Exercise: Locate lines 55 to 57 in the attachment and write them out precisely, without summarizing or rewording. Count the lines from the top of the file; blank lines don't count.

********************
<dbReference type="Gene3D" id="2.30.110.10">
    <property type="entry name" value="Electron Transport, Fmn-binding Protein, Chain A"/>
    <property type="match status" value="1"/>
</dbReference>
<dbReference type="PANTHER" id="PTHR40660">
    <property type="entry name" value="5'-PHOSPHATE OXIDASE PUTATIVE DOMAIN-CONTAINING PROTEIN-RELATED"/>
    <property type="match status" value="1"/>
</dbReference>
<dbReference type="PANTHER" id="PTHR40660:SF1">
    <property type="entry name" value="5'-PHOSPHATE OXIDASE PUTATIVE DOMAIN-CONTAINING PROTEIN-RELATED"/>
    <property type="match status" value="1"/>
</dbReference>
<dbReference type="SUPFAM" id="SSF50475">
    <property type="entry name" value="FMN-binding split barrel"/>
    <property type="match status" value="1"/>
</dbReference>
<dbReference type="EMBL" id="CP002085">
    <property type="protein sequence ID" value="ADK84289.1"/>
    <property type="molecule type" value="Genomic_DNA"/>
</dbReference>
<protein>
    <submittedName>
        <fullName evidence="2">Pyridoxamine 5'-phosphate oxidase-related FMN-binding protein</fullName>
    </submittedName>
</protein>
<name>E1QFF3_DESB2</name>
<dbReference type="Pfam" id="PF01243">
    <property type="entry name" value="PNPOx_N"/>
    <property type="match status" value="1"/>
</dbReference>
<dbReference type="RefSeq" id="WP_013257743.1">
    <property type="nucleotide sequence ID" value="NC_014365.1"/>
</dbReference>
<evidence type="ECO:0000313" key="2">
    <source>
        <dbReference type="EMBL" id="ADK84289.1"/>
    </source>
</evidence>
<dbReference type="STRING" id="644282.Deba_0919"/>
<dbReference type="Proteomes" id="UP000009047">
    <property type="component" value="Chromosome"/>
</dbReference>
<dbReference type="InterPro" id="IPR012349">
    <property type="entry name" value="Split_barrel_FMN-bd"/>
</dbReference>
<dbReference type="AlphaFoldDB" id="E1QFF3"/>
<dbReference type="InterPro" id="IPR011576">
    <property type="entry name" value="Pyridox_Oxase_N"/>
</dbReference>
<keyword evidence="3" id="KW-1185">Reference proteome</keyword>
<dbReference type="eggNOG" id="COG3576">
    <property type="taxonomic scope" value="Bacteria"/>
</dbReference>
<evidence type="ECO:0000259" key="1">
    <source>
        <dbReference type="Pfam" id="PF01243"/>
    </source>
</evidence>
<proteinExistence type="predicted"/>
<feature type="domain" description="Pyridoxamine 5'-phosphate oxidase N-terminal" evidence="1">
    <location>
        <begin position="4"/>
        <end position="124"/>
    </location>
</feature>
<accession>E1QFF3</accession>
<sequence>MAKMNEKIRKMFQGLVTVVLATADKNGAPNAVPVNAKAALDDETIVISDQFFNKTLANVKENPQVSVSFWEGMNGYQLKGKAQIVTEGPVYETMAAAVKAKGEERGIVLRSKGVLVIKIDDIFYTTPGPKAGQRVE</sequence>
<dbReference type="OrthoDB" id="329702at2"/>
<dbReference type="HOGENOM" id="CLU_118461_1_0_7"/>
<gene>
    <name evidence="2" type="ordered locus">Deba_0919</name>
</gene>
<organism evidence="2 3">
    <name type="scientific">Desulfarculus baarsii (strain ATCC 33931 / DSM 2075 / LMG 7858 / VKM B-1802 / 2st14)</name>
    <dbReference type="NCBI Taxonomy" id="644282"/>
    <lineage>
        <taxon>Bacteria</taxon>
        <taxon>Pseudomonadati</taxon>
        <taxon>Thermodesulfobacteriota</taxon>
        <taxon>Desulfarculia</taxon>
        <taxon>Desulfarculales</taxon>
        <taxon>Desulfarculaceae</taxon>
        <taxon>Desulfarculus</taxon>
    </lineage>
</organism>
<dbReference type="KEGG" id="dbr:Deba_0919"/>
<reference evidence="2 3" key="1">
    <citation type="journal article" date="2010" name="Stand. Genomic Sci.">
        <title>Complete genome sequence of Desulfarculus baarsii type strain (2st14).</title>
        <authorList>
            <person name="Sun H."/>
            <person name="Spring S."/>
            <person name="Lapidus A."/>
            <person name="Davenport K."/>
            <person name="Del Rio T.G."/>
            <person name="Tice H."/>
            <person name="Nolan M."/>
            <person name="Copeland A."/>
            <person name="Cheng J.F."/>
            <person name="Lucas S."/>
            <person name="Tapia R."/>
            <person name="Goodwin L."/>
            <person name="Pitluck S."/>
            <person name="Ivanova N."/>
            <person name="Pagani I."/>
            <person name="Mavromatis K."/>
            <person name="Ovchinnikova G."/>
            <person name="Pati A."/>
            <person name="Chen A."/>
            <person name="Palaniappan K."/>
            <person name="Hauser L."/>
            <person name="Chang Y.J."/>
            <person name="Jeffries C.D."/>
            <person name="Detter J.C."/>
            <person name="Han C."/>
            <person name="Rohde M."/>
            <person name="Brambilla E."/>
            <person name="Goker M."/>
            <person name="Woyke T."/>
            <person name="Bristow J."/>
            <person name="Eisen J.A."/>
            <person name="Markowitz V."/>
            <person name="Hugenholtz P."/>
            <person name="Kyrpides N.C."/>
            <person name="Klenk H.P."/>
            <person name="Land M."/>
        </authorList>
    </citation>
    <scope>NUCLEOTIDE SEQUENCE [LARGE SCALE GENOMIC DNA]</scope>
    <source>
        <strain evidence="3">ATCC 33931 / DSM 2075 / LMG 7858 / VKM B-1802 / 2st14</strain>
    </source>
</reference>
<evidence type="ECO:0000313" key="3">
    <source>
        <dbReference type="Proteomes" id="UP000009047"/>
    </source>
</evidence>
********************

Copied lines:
    <source>
        <dbReference type="Pfam" id="PF01243"/>
    </source>